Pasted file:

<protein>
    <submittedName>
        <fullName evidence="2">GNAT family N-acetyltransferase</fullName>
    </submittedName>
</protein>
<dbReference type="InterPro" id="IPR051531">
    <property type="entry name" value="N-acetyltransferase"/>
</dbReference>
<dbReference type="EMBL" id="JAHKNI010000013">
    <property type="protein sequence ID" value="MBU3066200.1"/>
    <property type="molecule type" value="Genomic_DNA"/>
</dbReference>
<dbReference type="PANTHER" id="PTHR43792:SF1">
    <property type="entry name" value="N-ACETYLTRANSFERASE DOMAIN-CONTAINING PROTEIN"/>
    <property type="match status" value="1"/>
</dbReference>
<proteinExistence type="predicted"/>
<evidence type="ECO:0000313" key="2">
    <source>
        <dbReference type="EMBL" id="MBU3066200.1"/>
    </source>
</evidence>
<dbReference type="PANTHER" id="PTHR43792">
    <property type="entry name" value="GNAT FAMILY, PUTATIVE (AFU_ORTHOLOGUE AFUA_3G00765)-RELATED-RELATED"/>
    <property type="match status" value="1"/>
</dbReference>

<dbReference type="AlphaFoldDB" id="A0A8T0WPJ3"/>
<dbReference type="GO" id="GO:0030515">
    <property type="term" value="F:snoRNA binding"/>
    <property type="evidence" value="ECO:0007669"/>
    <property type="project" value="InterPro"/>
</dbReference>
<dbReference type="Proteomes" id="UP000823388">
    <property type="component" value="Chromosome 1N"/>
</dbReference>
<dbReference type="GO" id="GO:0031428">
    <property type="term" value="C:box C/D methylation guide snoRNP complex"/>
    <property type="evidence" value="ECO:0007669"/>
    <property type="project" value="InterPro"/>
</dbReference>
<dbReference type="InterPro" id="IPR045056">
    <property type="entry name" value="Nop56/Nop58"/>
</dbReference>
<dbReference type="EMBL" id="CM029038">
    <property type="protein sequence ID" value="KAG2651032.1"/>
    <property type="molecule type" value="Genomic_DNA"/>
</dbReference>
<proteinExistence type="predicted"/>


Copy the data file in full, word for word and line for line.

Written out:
<protein>
    <submittedName>
        <fullName evidence="2">GNAT family N-acetyltransferase</fullName>
    </submittedName>
</protein>
<dbReference type="InterPro" id="IPR051531">
    <property type="entry name" value="N-acetyltransferase"/>
</dbReference>
<dbReference type="EMBL" id="JAHKNI010000013">
    <property type="protein sequence ID" value="MBU3066200.1"/>
    <property type="molecule type" value="Genomic_DNA"/>
</dbReference>
<dbReference type="PANTHER" id="PTHR43792:SF1">
    <property type="entry name" value="N-ACETYLTRANSFERASE DOMAIN-CONTAINING PROTEIN"/>
    <property type="match status" value="1"/>
</dbReference>
<proteinExistence type="predicted"/>
<evidence type="ECO:0000313" key="2">
    <source>
        <dbReference type="EMBL" id="MBU3066200.1"/>
    </source>
</evidence>
<dbReference type="PANTHER" id="PTHR43792">
    <property type="entry name" value="GNAT FAMILY, PUTATIVE (AFU_ORTHOLOGUE AFUA_3G00765)-RELATED-RELATED"/>
    <property type="match status" value="1"/>
</dbReference>

<dbReference type="AlphaFoldDB" id="A0A8T0WPJ3"/>
<dbReference type="GO" id="GO:0030515">
    <property type="term" value="F:snoRNA binding"/>
    <property type="evidence" value="ECO:0007669"/>
    <property type="project" value="InterPro"/>
</dbReference>
<dbReference type="Proteomes" id="UP000823388">
    <property type="component" value="Chromosome 1N"/>
</dbReference>
<dbReference type="GO" id="GO:0031428">
    <property type="term" value="C:box C/D methylation guide snoRNP complex"/>
    <property type="evidence" value="ECO:0007669"/>
    <property type="project" value="InterPro"/>
</dbReference>
<dbReference type="InterPro" id="IPR045056">
    <property type="entry name" value="Nop56/Nop58"/>
</dbReference>
<dbReference type="EMBL" id="CM029038">
    <property type="protein sequence ID" value="KAG2651032.1"/>
    <property type="molecule type" value="Genomic_DNA"/>
</dbReference>
<proteinExistence type="predicted"/>